“That driver, without any more information, might have no way of knowing what speeds are reasonable and what speeds are too fast. But then assume that the same driver was informed earlier in the day by a police officer that speeds over 50 mph are unreasonable and then noticed that all the other cars around him are going only 48 mph. In that case, the driver might know that “Reasonable Speeds” are anything under 50 mph; or, at the least, he might be aware of an unjustifiably high risk that anything over 50 mph is unreasonable. Indeed, if the same police officer later pulled the driver over, we imagine that he would be hard-pressed to argue that some other person might have understood the sign to allow driving at 80 mph.”
The court held that the same analysis applied in the cases before them, which involved evidence of the defendants being informed of the correct legal interpretation of “usual and customary charges” multiple times and by numerous qualified sources — specifically, pharmacy benefit managers and the Medicare and Medicaid agencies. That the defendants comprehended this correct interpretation was evidenced by executives trying to hide their true “usual and customary” prices from the agencies. If this evidence is true, the court explained, then perhaps the defendants knew what the phrase meant or were aware of an unjustifiably high risk that it referred to their discounted prices. And, if that is true, then defendants may have known that their claims were false. The facial ambiguity of the phrase thus does not by itself preclude a finding of scienter under the False Claims Act.
That the court emphasized the relevance of what advice the defendants received as to the legality of their actions is also unsurprising, given that the advice a defendant received from an attorney, accountant, or other qualified professional has long been considered relevant evidence in determining whether the defendant had the requisite mental state for fraud generally, as well as culpability under the False Claims Act specifically. While an “advice-of-counsel defense” is perhaps the most common scenario, the court’s decision in SuperValu is consistent with longstanding precedent that advice need not come from an attorney to be considered relevant to a defendant’s scienter. Indeed, “the touchstone in examining reliance on advice is the expertise of the expert, and not [his or] her licensure.”2 SuperValu is consistent with the longstanding use of advice by plaintiffs or prosecutors to prove that a defendant possessed the requisite scienter.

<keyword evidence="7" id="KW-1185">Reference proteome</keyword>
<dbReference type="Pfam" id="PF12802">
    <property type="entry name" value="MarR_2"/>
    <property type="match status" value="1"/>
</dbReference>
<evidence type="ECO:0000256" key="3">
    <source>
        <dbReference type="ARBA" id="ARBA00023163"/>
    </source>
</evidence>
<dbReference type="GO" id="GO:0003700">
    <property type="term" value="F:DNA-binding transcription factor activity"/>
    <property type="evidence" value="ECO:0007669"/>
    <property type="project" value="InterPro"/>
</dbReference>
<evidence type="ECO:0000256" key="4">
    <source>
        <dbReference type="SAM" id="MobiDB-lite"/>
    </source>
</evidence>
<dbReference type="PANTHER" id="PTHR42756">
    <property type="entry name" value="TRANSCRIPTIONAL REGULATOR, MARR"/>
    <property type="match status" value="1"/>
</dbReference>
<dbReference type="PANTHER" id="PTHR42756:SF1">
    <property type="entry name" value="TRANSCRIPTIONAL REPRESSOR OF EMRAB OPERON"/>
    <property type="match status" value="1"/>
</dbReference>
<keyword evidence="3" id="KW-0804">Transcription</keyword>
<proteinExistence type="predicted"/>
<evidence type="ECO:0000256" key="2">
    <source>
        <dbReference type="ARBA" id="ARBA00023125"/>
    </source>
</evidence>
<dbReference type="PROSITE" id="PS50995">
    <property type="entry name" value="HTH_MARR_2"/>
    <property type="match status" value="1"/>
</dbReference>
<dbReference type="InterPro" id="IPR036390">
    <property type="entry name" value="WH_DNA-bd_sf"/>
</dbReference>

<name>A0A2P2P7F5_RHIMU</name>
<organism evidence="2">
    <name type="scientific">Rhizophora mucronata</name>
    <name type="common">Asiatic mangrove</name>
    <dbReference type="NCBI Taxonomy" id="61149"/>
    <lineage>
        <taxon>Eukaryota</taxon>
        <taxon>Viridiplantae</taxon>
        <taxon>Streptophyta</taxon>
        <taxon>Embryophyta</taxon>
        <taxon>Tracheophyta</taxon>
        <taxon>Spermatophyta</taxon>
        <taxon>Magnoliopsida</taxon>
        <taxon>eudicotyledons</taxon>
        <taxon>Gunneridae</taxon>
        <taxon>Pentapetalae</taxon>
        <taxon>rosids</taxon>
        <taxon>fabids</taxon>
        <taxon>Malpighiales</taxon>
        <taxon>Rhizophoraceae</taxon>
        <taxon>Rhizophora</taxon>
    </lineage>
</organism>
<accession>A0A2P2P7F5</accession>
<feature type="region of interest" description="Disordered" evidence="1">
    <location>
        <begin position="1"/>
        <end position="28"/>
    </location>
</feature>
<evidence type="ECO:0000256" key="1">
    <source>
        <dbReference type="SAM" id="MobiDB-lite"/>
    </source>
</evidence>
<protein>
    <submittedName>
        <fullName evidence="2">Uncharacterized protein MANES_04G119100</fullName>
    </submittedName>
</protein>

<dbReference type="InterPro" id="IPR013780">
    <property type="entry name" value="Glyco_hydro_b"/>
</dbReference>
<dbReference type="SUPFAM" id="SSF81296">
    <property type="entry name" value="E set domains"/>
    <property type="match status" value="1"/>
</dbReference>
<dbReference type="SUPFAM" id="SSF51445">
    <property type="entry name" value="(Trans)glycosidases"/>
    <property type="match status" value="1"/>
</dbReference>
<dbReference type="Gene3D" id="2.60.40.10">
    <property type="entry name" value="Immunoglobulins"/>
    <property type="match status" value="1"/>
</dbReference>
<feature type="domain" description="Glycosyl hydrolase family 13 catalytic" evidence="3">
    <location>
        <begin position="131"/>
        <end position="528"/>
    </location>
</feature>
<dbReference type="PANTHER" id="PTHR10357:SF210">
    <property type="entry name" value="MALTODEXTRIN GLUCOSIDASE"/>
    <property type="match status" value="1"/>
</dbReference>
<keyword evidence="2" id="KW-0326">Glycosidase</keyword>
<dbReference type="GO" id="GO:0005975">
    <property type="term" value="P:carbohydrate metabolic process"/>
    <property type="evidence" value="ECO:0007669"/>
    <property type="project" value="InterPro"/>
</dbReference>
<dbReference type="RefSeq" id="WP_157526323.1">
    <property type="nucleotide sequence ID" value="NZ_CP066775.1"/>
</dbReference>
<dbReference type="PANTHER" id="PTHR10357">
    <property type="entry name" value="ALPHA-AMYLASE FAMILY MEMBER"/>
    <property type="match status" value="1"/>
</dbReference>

Lower court decisions applying SuperValu confirm the newfound importance of advice from all qualified sources in False Claims Act actions in the future. For example, the district court in United States v. Teva Pharmaceuticals USA, Inc. found that a jury could reasonably conclude the defendant’s employees acted knowingly under the False Claims Act based on the government’s evidence that the employees had circulated legal analysis as to the illegality of their actions from the relevant agency itself, i.e., the Chief of the Industry Guidance Branch of U.S. Department of Health and Human Services—Office of the Inspector General, along with legal analysis from a law firm.3 In another case, a district court encountered the “inverse” of SuperValu — that is, “a relatively unambiguous regulation … and a defendant who contends he subjectively believed the claims were proper.” 4 In that case, the district court concluded a jury could find the defendant acted with the requisite scienter under the False Claims Act based, in part, on evidence that the defendant utterly failed to seek legal counsel or consultation with industry experts and failed to seek any clarification or authoritative guidance from the relevant agency’s voluntary attestation process.5
Under SuperValu and its progeny, the advice a defendant received as to the legality of their intended actions — whether it be from their attorney, their accountant, the relevant agency itself, or any other qualified professional — will be strong evidence to either negate or prove scienter under the False Claims Act. Companies should take heed. Seeking sound advice remains an important first step when facing any ambiguity in the context of a government claim, and correctly documenting that advice is crucial. Regarding legal advice, counsel can advise whether and how best to preserve any applicable privilege. In any event, competent and well-documented advice could prove valuable in evaluating the merits of submitting government claims and defending such claims in the face of False Claims Act scrutiny.
1United States ex rel. Schutte v. SuperValu Inc., 589 U.S. 739, 749 (2023).
2SEC v. Westport Cap. Markets LLC, 613 F.Supp.3d 643, 646 (D. Conn. 2020) (citing Addington v. Comm’r of Internal Revenue, 205 F.3d 54, 58 (2d. Cir. 2000) (Sotomayor, J.)); see also United States v. Boyle, 469 U.S. 241, 250 (1985) (reliance on an adviser is reasonable where the adviser has expertise in the relevant area, such as an accountant on a question of tax law).
32023 WL 4565105, at *4 (D. Mass. July 14, 2023).
4United States ex rel. Edalati v. Sabharwal, 2023 WL 5334621, at *12 (D. Kan. Aug. 18, 2023).
5Id. at *11.